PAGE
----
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Related to Amygdalus: Amygdalus communis, Prunus amygdalus
(almond), a genus of plants of the family Rosaceae. They are small trees or shrubs. The solitary flowers are white or pink. The fruit is a drupe, which splits at maturity into two valves; it has a dry, usually pubescent pericarp. The smooth, reticularly furrowed or perforate stone (almond) separates itself from the pericarp and has a thick hard or brittle shell. The seed, or kernel, is either bitter (owing to the presence of up to 4 percent amygdalin) or sweet and has a scarious testa.
There are approximately 40 known species, distributed in Southwest, Middle, and Southeast Asia, in southwestern North America, and in northwestern Central America. In the USSR there are 13 species (according to other sources, 17). Most species grow in deserts and on dry, rocky mountain slopes up to 2,000 m above sea level. In the USSR wild varieties of Amygdalus grow in the southern steppe and in arid mountain regions of Middle Asia and Transcaucasia. The almond (Amygdalus cornmunis) is cultivated in many countries. In the USSR it is grown in Moldavia, the Crimea, Transcaucasia, and Middle Asia.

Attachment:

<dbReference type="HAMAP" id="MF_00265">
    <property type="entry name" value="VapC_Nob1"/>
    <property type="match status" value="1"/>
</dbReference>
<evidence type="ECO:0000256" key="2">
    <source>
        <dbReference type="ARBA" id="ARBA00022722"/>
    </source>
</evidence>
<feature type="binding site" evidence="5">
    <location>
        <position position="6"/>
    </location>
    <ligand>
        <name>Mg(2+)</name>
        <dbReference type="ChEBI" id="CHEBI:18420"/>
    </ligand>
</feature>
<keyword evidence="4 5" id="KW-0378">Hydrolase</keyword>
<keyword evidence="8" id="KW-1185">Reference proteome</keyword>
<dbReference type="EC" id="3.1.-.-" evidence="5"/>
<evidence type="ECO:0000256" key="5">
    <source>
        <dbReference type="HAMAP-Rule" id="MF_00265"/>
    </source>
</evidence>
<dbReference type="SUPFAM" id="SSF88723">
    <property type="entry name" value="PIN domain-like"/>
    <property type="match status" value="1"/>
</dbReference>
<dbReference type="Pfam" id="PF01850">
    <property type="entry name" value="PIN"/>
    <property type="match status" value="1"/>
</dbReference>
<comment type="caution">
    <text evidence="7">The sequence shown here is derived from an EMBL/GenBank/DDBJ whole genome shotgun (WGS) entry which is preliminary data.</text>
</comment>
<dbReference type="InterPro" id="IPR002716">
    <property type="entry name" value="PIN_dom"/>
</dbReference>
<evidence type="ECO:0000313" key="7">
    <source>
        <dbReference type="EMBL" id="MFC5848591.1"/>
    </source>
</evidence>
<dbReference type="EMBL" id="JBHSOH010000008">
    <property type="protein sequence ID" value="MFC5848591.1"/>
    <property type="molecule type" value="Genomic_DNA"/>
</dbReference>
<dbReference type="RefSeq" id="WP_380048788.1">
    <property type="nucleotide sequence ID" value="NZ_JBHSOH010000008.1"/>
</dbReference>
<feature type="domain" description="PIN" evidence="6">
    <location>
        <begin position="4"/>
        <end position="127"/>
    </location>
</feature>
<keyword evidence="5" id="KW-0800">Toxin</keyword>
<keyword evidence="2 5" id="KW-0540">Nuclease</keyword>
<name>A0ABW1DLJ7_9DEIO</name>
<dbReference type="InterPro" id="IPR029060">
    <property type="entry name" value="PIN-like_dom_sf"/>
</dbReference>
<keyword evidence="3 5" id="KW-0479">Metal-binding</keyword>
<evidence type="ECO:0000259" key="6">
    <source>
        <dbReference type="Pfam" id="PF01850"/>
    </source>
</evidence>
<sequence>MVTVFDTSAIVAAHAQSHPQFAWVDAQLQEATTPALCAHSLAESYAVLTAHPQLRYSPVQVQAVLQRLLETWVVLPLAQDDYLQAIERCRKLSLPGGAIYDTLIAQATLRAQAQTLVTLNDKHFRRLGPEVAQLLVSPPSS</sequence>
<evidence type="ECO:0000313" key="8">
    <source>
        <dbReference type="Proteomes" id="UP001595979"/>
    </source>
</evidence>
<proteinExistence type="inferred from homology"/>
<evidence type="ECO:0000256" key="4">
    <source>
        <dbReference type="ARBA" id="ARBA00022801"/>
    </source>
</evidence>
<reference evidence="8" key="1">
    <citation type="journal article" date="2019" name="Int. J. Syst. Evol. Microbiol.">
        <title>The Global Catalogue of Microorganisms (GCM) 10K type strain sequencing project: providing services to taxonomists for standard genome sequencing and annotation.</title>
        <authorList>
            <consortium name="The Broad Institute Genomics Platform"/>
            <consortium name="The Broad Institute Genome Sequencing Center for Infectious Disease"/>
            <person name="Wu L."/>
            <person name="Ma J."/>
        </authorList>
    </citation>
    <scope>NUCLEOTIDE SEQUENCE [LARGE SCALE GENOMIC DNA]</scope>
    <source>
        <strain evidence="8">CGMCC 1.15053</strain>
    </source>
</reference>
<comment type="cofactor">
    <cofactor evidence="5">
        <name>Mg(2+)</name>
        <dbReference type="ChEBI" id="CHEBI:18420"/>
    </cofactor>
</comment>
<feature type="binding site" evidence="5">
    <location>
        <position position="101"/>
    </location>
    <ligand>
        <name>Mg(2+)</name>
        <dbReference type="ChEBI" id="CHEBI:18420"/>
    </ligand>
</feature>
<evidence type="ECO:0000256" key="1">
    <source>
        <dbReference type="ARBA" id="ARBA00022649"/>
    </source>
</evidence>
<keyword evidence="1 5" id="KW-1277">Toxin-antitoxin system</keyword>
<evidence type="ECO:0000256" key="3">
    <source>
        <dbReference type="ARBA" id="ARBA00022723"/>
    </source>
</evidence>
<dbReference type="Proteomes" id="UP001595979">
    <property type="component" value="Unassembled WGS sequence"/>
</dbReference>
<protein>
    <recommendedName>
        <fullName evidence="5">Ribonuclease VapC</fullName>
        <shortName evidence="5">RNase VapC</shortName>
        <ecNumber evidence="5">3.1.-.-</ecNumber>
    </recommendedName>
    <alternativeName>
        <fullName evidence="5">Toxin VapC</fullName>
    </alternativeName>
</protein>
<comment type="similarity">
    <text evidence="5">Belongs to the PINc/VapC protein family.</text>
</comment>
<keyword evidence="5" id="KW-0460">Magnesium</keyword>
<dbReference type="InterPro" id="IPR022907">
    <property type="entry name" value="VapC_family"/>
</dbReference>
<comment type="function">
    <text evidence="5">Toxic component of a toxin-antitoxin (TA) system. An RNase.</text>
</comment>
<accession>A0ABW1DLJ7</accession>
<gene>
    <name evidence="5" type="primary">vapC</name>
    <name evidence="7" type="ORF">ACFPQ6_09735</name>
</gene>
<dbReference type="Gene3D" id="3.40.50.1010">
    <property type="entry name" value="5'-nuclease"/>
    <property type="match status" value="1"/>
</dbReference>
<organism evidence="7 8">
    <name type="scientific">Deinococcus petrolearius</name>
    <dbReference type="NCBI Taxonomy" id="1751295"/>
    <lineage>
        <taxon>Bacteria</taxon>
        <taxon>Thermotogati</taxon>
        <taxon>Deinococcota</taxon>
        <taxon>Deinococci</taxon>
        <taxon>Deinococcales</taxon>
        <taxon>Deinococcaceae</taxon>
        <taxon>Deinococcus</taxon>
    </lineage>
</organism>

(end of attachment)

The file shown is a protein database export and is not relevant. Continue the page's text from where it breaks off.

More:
The Amygdalus grow best on loose limestone soils; they do not tolerate acid, extremely wet, or saline soils. The plants are photophilic, drought resistant, and relatively winter-hardy. Fruiting occurs the third or fourth year after grafting, and the harvest is more than 400 kg per hectare. The dry kernel contains on the average 54 percent fats, 21 percent nitrogenous substances, 13 percent non-nitrogenous substances, 4 percent cellulose, 6 percent water, and 2 percent ash.
The fruits of sweet varieties of Amygdalus are eaten fresh, used in the confectionery industry, and processed for their almond oil. The shell is used to color wines and in the production of cognac. Almond oil is used as a mild laxative and in ointments. The oil cakes (siftings) are used as a skin softener. The oil cake of bitter Amygdalus yields bitter-almond water, which is used in drops and mixtures as a mild pain reliever. The wood is used in wood-working. Forms of Amygdalus with polypetalous flowers are grown as ornamentals. The best varieties in the USSR are Yalta, Paper-shell, Desertnyi, and Prianyi. The plants are propagated primarily by budding. Seedlings of Amygdalus, peach, plum, and cherry plum serve as stocks.
REFERENCEOrekhoplodovye drevesnye porody. Moscow, 1969.
A. A. RIKHTER